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. Last Updated: 07/27/2016

Disney's 'Hunchback' a Hit in Native Land

PARIS -- Never mind the happy ending and historical inaccuracies. Never mind that Quasimodo, created by Victor Hugo as a grotesque monstrosity, is transformed into a funny-looking fellow with a heart of gold.


In the land where it all began, Disney's "Hunchback of Notre Dame'' is a hit.


Some film critics have taken issue with the movie, but that hasn't stopped 5.2 million viewers from pouring into cinemas since its Nov. 27 opening, making it the country's second-most popular film last year.


Some are impressed by its adventure scenes, others by its lessons on morality and others by its relevance to today's world.


Riding the film's popularity, Hugo's house in Paris is displaying the novelist's own drawings of medieval Paris, boat tours on the Seine linger at the 11th-century Notre Dame cathedral and the movie's merchandising is doing a brisk business.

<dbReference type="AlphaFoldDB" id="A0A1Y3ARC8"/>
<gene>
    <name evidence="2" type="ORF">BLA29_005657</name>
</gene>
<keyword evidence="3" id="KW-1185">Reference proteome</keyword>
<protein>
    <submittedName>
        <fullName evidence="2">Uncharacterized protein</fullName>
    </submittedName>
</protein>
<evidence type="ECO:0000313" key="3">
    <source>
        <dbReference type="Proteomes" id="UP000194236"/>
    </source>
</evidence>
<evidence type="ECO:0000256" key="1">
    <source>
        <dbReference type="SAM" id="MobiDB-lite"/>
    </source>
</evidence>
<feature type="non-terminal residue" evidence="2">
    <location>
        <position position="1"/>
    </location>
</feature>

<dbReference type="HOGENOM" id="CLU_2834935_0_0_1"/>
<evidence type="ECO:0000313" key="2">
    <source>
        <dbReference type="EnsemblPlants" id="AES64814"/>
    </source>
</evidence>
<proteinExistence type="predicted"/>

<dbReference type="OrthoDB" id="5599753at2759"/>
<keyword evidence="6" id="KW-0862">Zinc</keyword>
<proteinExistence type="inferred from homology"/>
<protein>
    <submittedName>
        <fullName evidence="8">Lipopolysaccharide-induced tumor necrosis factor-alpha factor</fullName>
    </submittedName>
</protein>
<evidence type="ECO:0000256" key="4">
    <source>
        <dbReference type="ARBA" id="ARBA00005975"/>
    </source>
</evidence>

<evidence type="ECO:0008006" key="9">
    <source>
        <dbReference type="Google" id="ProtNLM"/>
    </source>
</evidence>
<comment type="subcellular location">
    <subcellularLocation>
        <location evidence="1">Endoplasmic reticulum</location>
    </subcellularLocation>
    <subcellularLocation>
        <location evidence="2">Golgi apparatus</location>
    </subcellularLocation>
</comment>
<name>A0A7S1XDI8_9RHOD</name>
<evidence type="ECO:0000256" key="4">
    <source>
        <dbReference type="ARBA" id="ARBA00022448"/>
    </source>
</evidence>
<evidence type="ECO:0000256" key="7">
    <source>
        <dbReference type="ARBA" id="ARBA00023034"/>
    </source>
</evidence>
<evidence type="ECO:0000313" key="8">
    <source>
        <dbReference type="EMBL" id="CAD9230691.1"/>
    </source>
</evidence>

"The film is doing better here than anywhere else in Europe, because of French cultural and literary traditions,'' said Philippe Ravanas, director of corporate communications at Disneyland Paris.


"People are familiar with Hugo's epic, but they don't criticize Disney for making an animated feature film inspired by it.''


While the respected Le Monde underscored Disney's manipulation of historical truth -- baguettes didn't exist in medieval times -- it presented the film as a serious take on timely themes.


The leftist daily Liberation compared Esmeralda's life-saving request for asylum in Notre Dame and an incident last summer in which French police bashed down the doors of a Paris church to roust nearly 200 illegal African immigrants.


Unfortunately, the message of church-as-sanctuary may have been lost on the kids.


Only a handful of children interviewed said they had picked up on the concept.


"I didn't get it until the end, and only when my mother explained it,'' said 10-year-old Anais Davezac. "For me, 'Hunchback' was an adventure movie.''


But the weightier points have not hampered sales of "Hunchback''-related items.


Clothing, umbrellas, gloves and tote bags adorned with Esmeralda's green eyes and sexy curves were among the pre-Christmas best-sellers at The Disney Store on the Champs-Elysees. Now reduced 30 percent, they're being snatched up by bargain-hunting movie fans.


Disneyland Paris and American Express also have dreamed up a "Hunchback'' package tour featuring a four-night, five-day hotel stay at the park and a visit to Notre Dame and its picturesque belfry.